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Prior to his execution for grave robbing and murder, Arthur Blake (Dominic Monaghan) is paid a visit by Father Francis Duffy (Ron Perlman). Duffy has been given the duty of recording Arthur's last words and the truth about his crimes. Arthur denies murder, but admits to grave robbing. Arthur then chronicles his childhood involvement with professional body snatcher Willie Grimes (Larry Fessenden) to Duffy, as well as their subsequent adventures, rivals and even Arthur's brief relationship with Fanny Bryers (Brenda Cooney).
I knew next to nothing about I SELL THE DEAD, the feature film directorial debut for Irishman Glenn McQuaid. Other than the fact that Ron Perlman and genre fave Angus Scrimm were involved, I went in with no preconceptions on this film. An expansion of a short previously directed and written by McQuaid called THE RESURRECTION APPRENTICE, this little horror-comedy had me sold the moment I hit 'Play'. It's a wonder how McQuaid was able to put together a film like this on such a meager budget (the amount of which he hasn't revealed).
Almost immediately, the film evoked a feeling of the old Hammer horror films and EC Comics with its foggy surroundings, as well as a nod to CREEPSHOW with the film's transitions. Even before that, you get the sense of just how the absurdist humour of the film works. From Duffy kicking a downed prisoner who recognizes him as a holy man, to Willie playing with a vampire by repeatedly removing and replacing its wooden stake, it's obvious the film doesn't take itself too seriously. At the same time, it's still a great looker, thanks to the above-mentioned fog, and the great costumes.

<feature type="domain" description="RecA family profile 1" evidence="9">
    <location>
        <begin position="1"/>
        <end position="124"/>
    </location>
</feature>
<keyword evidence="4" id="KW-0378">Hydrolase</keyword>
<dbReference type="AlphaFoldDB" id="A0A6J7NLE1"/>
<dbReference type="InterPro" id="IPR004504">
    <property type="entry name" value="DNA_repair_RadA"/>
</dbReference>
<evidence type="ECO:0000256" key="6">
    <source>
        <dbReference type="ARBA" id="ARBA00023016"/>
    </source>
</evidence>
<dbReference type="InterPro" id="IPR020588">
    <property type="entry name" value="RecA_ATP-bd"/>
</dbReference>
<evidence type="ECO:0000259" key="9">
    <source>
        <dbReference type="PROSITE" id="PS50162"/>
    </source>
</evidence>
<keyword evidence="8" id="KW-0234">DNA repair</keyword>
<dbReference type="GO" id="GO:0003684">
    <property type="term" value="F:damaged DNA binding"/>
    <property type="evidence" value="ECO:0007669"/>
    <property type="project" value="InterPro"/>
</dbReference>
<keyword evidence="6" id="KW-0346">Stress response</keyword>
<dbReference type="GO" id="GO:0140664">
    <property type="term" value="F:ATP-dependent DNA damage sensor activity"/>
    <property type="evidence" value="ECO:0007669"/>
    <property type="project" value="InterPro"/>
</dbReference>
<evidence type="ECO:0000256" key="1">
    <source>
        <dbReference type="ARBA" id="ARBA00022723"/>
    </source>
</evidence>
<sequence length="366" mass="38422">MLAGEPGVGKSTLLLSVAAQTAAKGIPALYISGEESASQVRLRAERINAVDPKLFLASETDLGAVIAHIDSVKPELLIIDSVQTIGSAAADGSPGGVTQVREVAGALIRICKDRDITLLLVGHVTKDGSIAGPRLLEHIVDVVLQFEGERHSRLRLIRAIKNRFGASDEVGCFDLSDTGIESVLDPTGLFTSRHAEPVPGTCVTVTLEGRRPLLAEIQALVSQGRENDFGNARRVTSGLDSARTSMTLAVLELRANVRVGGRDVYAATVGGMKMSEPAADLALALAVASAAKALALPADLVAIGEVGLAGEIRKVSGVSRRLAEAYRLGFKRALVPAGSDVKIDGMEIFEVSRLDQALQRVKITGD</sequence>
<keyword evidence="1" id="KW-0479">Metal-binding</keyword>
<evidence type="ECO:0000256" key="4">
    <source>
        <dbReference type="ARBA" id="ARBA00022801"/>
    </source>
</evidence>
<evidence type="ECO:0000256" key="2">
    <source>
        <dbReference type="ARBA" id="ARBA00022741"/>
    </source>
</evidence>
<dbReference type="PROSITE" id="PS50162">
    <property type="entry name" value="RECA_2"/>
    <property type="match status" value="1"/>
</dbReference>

You can't go anywhere with the film without talking about the two leads, Dominic Monaghan and Larry Fessenden, and their superb chemistry together. The duo play off each other extremely well, and their banter really makes you feel as if they've known each other their entire lives. That's not to say that everyone else isn't up to par. Perlman is great as Father Duffy, being less-than-holy in a number of ways and loving it. Angus Scrimm does what he does best as the insane anatomist Dr. Quint, even though he's not tormenting Michael Baldwin in this film. From his getup, Scrimm should play a horror version of Ebenezer Scrooge. That would kick serious ass.
The film gets held up on a few minor things, such as some effects that don't quite work (you could tell which shots are green screen, along with instances of fog that don't quite match up), but the main problem is the choice of telling the film through flashbacks. You could easily remove a sequence or mix some of them up and things wouldn't seem out of place. Plus, things don't go beyond the central theme of grave robbing. And the film's ending, while fun, feels like the end of an act in a story rather than a conclusion.
These missteps don't detract from the enjoyment of the film, however, which itself is the breath of fresh air that's been lacking in horror films lately. Again, you have to marvel at just how well McQuaid was able to pull this off on such a small budget. Here's hoping that McQuaid continues the story of Arthur and Willie, if only to have Monaghan and Fessenden team up again.